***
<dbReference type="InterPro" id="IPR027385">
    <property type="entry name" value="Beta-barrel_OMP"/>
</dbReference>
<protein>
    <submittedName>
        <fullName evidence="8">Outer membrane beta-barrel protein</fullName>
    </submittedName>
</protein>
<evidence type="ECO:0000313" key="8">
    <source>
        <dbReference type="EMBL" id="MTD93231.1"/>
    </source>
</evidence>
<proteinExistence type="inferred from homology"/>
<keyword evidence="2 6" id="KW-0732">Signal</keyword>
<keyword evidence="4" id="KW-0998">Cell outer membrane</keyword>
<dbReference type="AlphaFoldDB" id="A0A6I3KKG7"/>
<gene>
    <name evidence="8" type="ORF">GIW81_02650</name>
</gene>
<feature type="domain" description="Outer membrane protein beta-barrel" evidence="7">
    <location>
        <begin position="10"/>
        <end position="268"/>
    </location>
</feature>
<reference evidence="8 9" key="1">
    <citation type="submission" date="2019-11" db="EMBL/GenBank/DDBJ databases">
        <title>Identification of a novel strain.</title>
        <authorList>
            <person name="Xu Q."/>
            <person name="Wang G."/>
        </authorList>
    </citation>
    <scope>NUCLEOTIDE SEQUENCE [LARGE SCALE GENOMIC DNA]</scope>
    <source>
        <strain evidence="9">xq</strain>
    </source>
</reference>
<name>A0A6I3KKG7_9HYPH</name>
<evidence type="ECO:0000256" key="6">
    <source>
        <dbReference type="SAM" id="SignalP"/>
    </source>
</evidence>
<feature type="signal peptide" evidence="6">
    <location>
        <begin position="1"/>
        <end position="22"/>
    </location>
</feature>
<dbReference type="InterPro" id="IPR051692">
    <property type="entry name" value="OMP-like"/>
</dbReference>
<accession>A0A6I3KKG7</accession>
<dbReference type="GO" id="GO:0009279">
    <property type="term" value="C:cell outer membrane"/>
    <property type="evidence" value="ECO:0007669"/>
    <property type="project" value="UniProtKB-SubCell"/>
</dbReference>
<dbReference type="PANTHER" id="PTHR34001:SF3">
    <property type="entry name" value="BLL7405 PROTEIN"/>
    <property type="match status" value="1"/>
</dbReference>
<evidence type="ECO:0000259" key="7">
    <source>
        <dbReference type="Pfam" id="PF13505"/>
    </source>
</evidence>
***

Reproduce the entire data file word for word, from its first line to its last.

<dbReference type="InterPro" id="IPR027385">
    <property type="entry name" value="Beta-barrel_OMP"/>
</dbReference>
<protein>
    <submittedName>
        <fullName evidence="8">Outer membrane beta-barrel protein</fullName>
    </submittedName>
</protein>
<evidence type="ECO:0000313" key="8">
    <source>
        <dbReference type="EMBL" id="MTD93231.1"/>
    </source>
</evidence>
<proteinExistence type="inferred from homology"/>
<keyword evidence="2 6" id="KW-0732">Signal</keyword>
<keyword evidence="4" id="KW-0998">Cell outer membrane</keyword>
<dbReference type="AlphaFoldDB" id="A0A6I3KKG7"/>
<gene>
    <name evidence="8" type="ORF">GIW81_02650</name>
</gene>
<feature type="domain" description="Outer membrane protein beta-barrel" evidence="7">
    <location>
        <begin position="10"/>
        <end position="268"/>
    </location>
</feature>
<reference evidence="8 9" key="1">
    <citation type="submission" date="2019-11" db="EMBL/GenBank/DDBJ databases">
        <title>Identification of a novel strain.</title>
        <authorList>
            <person name="Xu Q."/>
            <person name="Wang G."/>
        </authorList>
    </citation>
    <scope>NUCLEOTIDE SEQUENCE [LARGE SCALE GENOMIC DNA]</scope>
    <source>
        <strain evidence="9">xq</strain>
    </source>
</reference>
<name>A0A6I3KKG7_9HYPH</name>
<evidence type="ECO:0000256" key="6">
    <source>
        <dbReference type="SAM" id="SignalP"/>
    </source>
</evidence>
<feature type="signal peptide" evidence="6">
    <location>
        <begin position="1"/>
        <end position="22"/>
    </location>
</feature>
<dbReference type="InterPro" id="IPR051692">
    <property type="entry name" value="OMP-like"/>
</dbReference>
<accession>A0A6I3KKG7</accession>
<dbReference type="GO" id="GO:0009279">
    <property type="term" value="C:cell outer membrane"/>
    <property type="evidence" value="ECO:0007669"/>
    <property type="project" value="UniProtKB-SubCell"/>
</dbReference>
<dbReference type="PANTHER" id="PTHR34001:SF3">
    <property type="entry name" value="BLL7405 PROTEIN"/>
    <property type="match status" value="1"/>
</dbReference>
<evidence type="ECO:0000259" key="7">
    <source>
        <dbReference type="Pfam" id="PF13505"/>
    </source>
</evidence>